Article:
While there are many things that separate one credit card processor from another, pricing is a huge factor that has an immediate impact on you, the merchant. However, with over 1,200 separate interchange rates, the age-old question of “What rate do you offer?” requires a much more detailed response. Several factors affect the actual cost of accepting payment with a credit card – industry, customer card type, processing method, settlement time, etc. Many variables impact what your customer’s card actually costs you. So, how do you lower your rate when processing credit cards?
How to Lower Your Rate when Processing Credit Cards
Just because there are over 1,000 different rates, and numerous factors that impact the cost of accepting any given credit card, doesn’t mean you are helpless in reducing your costs. There are definitely best practices that can help you reduce costs, and improve your bottom line. Here are 4 ways to lower your rate when processing credit cards.
1. Swipe or Dip
If you have a customer in front of you, swiping or dipping the card will get you a lower rate than manually keying in the same card. Interchange rates are closely related to risk – the more risk a transaction holds, typically the more expensive it is. By keying in a card manually, the card brands (Visa, MasterCard, Discover, American Express) see that as card-not-present. Any time a card is considered to be away from the point of sale, higher risk is implied, thus a higher cost for that transaction. Long story short: if you can see the whites of their eyes, swipe or dip the card. Do everything you can to avoid manually keying in a transaction.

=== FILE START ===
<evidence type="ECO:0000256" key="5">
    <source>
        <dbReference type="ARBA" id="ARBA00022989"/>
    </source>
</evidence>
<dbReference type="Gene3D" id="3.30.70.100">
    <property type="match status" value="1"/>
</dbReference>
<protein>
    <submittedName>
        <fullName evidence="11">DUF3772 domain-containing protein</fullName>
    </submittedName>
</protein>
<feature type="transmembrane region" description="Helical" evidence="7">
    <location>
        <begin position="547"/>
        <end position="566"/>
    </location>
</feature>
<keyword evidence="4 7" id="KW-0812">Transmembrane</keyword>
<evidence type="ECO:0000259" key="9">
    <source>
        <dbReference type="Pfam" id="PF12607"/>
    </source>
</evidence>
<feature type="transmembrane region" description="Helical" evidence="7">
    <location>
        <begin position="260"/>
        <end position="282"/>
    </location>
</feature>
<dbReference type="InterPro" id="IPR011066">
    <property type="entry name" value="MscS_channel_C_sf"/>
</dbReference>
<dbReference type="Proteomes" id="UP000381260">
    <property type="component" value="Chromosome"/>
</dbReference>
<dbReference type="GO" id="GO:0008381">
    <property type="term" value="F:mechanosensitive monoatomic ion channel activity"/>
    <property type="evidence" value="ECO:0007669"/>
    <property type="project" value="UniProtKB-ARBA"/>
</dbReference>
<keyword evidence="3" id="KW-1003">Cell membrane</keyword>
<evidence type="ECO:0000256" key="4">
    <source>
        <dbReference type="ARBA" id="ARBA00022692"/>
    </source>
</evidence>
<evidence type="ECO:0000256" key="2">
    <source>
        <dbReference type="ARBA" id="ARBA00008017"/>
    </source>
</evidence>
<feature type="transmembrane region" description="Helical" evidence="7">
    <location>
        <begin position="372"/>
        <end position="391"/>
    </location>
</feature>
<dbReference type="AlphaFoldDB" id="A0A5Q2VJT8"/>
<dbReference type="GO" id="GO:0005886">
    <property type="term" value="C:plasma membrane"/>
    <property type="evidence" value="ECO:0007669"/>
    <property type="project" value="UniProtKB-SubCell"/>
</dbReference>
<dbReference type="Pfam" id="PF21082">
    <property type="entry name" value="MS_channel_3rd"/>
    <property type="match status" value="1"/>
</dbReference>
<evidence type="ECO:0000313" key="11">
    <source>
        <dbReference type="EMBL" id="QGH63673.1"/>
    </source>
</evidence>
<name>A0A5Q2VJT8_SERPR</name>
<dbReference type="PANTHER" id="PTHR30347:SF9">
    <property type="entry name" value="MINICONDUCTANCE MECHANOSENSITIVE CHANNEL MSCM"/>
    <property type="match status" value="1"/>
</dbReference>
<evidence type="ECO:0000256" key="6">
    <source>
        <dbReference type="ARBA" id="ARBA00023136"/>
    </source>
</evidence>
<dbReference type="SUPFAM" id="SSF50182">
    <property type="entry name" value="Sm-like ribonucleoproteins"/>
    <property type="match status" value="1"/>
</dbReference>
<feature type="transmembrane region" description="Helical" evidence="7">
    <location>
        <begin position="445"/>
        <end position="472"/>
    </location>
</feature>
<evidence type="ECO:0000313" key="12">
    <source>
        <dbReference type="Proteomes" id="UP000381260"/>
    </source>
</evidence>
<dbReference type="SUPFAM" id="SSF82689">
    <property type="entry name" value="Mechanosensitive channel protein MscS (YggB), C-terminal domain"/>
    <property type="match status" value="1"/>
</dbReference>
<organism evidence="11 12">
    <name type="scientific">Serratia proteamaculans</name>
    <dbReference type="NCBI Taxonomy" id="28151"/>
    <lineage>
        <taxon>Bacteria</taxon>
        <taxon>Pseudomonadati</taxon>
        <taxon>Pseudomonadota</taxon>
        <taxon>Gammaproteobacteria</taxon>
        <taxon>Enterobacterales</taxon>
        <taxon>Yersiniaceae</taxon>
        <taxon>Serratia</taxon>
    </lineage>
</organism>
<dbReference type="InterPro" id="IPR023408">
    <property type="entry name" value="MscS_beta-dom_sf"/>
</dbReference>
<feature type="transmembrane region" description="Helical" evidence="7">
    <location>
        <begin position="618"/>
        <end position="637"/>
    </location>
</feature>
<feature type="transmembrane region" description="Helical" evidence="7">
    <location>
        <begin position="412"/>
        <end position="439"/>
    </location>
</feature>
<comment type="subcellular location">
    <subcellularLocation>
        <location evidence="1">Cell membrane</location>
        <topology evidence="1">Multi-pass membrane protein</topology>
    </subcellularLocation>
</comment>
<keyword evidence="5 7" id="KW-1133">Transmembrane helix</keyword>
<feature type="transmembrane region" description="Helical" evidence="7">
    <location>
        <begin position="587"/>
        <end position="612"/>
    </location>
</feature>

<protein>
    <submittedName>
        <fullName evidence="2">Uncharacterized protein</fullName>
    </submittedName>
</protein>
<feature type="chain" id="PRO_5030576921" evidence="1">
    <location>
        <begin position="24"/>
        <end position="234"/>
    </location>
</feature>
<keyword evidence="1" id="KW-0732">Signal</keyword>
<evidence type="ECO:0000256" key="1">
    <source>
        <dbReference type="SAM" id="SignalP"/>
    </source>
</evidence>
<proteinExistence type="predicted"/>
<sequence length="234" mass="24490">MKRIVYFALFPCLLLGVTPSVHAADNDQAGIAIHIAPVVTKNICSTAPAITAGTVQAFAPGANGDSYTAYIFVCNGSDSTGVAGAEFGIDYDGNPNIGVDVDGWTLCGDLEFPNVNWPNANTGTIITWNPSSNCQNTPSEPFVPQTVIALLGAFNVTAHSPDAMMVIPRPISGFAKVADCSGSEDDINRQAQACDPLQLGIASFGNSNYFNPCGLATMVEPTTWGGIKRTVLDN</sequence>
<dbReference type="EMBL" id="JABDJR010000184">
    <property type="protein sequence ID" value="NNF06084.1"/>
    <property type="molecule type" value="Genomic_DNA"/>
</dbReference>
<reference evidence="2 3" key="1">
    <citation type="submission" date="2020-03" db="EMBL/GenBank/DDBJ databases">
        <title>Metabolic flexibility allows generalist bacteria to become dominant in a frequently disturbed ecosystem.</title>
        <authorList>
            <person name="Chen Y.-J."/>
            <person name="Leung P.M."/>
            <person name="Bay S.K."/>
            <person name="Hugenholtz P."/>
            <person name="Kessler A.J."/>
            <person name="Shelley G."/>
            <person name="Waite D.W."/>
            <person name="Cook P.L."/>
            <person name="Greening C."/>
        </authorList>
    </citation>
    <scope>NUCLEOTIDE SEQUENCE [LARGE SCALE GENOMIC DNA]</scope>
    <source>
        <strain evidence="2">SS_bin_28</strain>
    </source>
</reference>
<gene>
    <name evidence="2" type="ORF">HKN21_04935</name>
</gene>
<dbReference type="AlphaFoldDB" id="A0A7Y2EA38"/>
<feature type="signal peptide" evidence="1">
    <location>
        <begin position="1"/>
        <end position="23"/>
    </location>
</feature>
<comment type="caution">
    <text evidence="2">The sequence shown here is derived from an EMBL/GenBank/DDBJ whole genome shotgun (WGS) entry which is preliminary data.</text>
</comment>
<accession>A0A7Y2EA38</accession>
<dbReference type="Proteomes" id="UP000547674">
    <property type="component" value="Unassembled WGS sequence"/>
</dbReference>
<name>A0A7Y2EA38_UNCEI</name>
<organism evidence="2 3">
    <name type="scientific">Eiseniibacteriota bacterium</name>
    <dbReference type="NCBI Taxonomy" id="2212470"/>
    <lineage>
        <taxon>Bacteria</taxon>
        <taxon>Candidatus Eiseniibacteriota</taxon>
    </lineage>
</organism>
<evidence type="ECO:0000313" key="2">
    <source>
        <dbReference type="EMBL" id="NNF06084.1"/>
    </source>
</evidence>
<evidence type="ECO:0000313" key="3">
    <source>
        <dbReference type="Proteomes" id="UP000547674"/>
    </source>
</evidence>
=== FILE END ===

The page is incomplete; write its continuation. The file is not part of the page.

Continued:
2. Data, Data, Data
If you operate in a card-not-present world (e-commerce or mail/telephone orders), the more customer information you can provide, the lower your rate will be. With every transaction, providing the AVS information, which is the customers’ street address and zip code, will help qualify your transactions at the lowest possible rate. Even greater savings can be achieved with Level III interchange. This is unique to business and purchasing cards. Lowering the rate to this level requires a substantial amount of data to be submitted, usually from a specialized gateway like the one offered by BASYS Processing.
3. Settlement Times
Setting your terminal up for auto-settlement is a quick update to any piece of equipment and can help improve your situation immediately. Many merchants have not been taught that leaving transactions unsettled in a terminal for more than 24 hours actually makes those transactions cost more! Except for very unusual circumstances, your processor should set your equipment to auto settle at the same time every day.
4. Right Tool for the Job
While the credit card terminal is still the standard means to accept a card payment, there are numerous other solutions, frequently unique to an industry. There are systems designed to accept credit cards specifically for e-commerce businesses and systems that are designed just for restaurants. Other systems are designed to operate in a business-to-business (B2B) environment, or for companies whose primary sales are recurring monthly payments. Just because the terminal you’ve been using for the last 5 years technically works, that doesn’t mean it’s the best fit for you right now. We recommend continually working with your credit card processor to learn what options are available to you, and ensure you’re using the solution that can offer you the lowest rate qualifications and other helpful functionalities.
While these are some general ways you can lower your rate and control your costs, the most important thing is to stay engaged. Just because you’ve always paid certain fees, doesn’t mean those are fees you should still be paying.